Mar 17 2011

Opinion: Blair Park and Underground Projects Pose Similar Questions

A Letter Identifying Issues Common to Undergrounding and Blair Park Construction Administration

Dear Council Members,

City staff and the Council have failed to exercise proper due diligence in allowing a private group to control the planning process for the use of public land. The project proponents have sold the citizens of Piedmont a bill of goods, claiming their project is a “gift” and repeatedly claiming it will be built and maintained “at no cost to taxpayers,” yet public records clearly show the City has already spent hundreds of thousands toward the environmental review,
plus unquantified amounts of staff and legal time, and still no fiscal impact analysis of the project has been done.

The Blair Park project is not “free.” No memorandum of understanding or other written agreement between the sports complex proponents and the City has ever been made public! As the owner of the park and the street right of way, the City will have to assume responsibility for the bidding process and construction administration, as it did with
the undergrounding district it so spectacularly bungled, which was also supposed to be built at no cost to the taxpayer at large. No reforms of the City’s procurement and construction management processes has been undertaken more than a year after the undergrounding fiasco.The City will be responsible for unallocated costs, such as expensive turf replacement, park maintenance and sewer line and water pipeline relocation, especially any potential cost
over-runs or future liabilities.

Moreover, as the Planning Commission correctly noted, the project is poorly designed and ill-suited to its site – yet the proponents are insisting that no other alternatives be considered! Cutting deeply into the hillside and drilling to construct a 320-foot long, 35-foot
high retaining wall could cause cracks and movement of homes above the park, an enormous liability to the City. A main sewer line plus 25 lateral sewer lines, each about 300 feet long, and a 20-inch diameter water pipeline that traverses the middle of the park, would have to be relocated —  a project similar to the size and contract liabilities of another undergrounding district!

The proposed Blair Park project is far too massive for the narrow strip of land. The “reduced” plan has even more unattractive hardscape, due to enlarged parking lots which will remove additional trees and possibly add another retaining wall. The proposed “grassy glade” in the “reduced” plan is actually a sports field with the edges rounded.  Since it has no fence along Moraga Ave., balls, chased by kids, will end up on the street.  It will not reduce impacts to
traffic, noise or the oak woodland. The view from Moraga Avenue will be of a 38-foot high “berm” and steel fence. Because of its steepness, nothing will grow on the ‘mechanically stabilized-earth’ berm. The kind of retaining wall planned along the hillside is what you see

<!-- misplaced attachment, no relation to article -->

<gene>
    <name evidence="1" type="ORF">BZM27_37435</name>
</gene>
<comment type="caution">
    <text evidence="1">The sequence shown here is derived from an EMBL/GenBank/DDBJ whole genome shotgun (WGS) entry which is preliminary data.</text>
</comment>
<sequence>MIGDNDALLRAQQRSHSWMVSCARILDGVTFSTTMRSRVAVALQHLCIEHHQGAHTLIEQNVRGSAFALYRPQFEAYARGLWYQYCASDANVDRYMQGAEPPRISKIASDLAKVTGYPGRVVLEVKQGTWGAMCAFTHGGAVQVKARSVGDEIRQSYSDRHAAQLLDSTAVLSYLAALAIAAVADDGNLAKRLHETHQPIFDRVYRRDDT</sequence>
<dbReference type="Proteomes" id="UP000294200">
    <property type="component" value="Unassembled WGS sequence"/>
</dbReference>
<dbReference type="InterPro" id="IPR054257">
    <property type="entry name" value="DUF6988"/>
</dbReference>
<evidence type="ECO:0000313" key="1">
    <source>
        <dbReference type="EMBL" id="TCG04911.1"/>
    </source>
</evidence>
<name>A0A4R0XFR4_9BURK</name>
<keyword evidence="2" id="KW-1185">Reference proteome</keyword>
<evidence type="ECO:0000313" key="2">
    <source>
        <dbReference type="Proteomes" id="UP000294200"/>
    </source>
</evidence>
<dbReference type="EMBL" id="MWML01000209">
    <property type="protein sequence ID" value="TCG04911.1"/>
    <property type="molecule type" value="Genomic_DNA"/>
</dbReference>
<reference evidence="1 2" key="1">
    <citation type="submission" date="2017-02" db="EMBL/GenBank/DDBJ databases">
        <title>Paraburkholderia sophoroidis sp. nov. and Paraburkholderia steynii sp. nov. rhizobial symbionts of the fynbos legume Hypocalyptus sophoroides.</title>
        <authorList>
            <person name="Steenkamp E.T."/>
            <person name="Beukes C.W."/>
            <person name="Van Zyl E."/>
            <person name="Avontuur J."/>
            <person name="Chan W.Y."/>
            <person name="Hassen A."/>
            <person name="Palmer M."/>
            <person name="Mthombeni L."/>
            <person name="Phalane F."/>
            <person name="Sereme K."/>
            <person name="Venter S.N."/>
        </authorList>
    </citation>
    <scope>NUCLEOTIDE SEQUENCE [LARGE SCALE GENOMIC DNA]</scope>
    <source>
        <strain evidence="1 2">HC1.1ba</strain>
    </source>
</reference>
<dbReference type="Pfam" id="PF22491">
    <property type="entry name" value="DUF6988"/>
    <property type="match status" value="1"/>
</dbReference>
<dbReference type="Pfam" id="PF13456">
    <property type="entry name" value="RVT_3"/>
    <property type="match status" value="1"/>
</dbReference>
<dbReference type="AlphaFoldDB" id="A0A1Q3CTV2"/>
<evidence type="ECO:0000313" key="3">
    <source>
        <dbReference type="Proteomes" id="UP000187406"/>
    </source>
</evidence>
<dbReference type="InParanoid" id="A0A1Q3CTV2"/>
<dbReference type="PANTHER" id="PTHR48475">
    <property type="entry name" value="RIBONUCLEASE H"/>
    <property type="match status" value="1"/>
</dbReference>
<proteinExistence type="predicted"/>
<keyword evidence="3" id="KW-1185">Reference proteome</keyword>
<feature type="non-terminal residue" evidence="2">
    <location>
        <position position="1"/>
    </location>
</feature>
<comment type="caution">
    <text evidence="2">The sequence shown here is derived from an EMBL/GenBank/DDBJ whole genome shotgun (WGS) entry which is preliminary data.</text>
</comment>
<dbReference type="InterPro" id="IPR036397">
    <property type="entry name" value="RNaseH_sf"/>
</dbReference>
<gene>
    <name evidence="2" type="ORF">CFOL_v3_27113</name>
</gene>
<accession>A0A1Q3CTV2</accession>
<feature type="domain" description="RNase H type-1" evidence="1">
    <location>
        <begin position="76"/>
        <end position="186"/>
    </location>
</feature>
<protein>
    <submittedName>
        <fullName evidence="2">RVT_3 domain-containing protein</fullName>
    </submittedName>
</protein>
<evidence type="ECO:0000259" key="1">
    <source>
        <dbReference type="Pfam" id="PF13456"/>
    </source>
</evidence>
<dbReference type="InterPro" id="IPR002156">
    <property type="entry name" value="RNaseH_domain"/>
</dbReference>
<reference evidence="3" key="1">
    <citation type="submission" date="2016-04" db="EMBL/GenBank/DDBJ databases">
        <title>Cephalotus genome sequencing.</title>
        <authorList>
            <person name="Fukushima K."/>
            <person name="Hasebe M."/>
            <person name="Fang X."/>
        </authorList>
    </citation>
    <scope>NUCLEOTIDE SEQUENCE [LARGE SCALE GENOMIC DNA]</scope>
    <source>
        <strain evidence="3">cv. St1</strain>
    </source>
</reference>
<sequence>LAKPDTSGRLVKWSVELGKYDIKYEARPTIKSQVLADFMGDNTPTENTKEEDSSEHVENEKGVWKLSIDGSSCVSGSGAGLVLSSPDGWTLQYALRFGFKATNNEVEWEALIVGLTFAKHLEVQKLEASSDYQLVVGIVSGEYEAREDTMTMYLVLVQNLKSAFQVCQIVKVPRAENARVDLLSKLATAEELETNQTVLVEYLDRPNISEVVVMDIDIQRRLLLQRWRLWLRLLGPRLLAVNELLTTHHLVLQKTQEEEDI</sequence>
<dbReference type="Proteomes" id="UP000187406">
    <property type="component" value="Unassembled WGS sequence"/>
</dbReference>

along a freeway.

Pedestrian safety and traffic issues have not been resolved. Safety of pedestrians crossing busy Moraga Ave. is the City’s responsibility. To walk or bike to the park, youngsters would have to cross speeding traffic on Moraga Ave. and climb a long trail with 10 switchbacks up
to the elevated sports fields. There is no sidewalk or bike path at street level along the entire length of the proposed sports complex.  Two mini roundabouts — in the latest proposal — are highly inappropriate on narrow, sloping, traffic-heavy Moraga Ave. and would
pose grave danger to pedestrians, bicyclists & vehicles. The City must conduct a thorough, independent traffic study before ANY project is approved at Blair Park.

Most local governments understand that public space is public property, and that plans for its use, maintenance or improvement need to be created through a public process, with meaningful community participation. Instead, you have allowed a private group to propose an ill-conceived and overscaled project on public land – and now extend
that project into the public streets – and to misrepresent or conceal its likely cost to the taxpayers. Responding to an EIR on a privately-conceived project on public land is not a meaningful opportunity for public participation – instead it casts responsible citizens into the role of nay-sayers, rejectors of “the gift.”

On numerous other occasions, regarding much more minor issues such as street tree removal, Council members have stated that it would be improper to overrule a Planning Commission majority, and that doing so could discourage citizens from wanting to serve as commissioners.  While it is your legal right to overrule the Planning Commission if
you choose, I urge you instead to respect the considered and unanimous opinion of the Planning Commissioners and to reject this ill-conceived project until a proper and public study of alternatives, including enlarging Coaches Field as proposed by the cemetery, has been done.

Timothy Rood
Piedmont Resident

(This letter expresses the personal opinions of the author. All statements made are the opinion of the writer and not necessarily those of the Piedmont Civic Association.)

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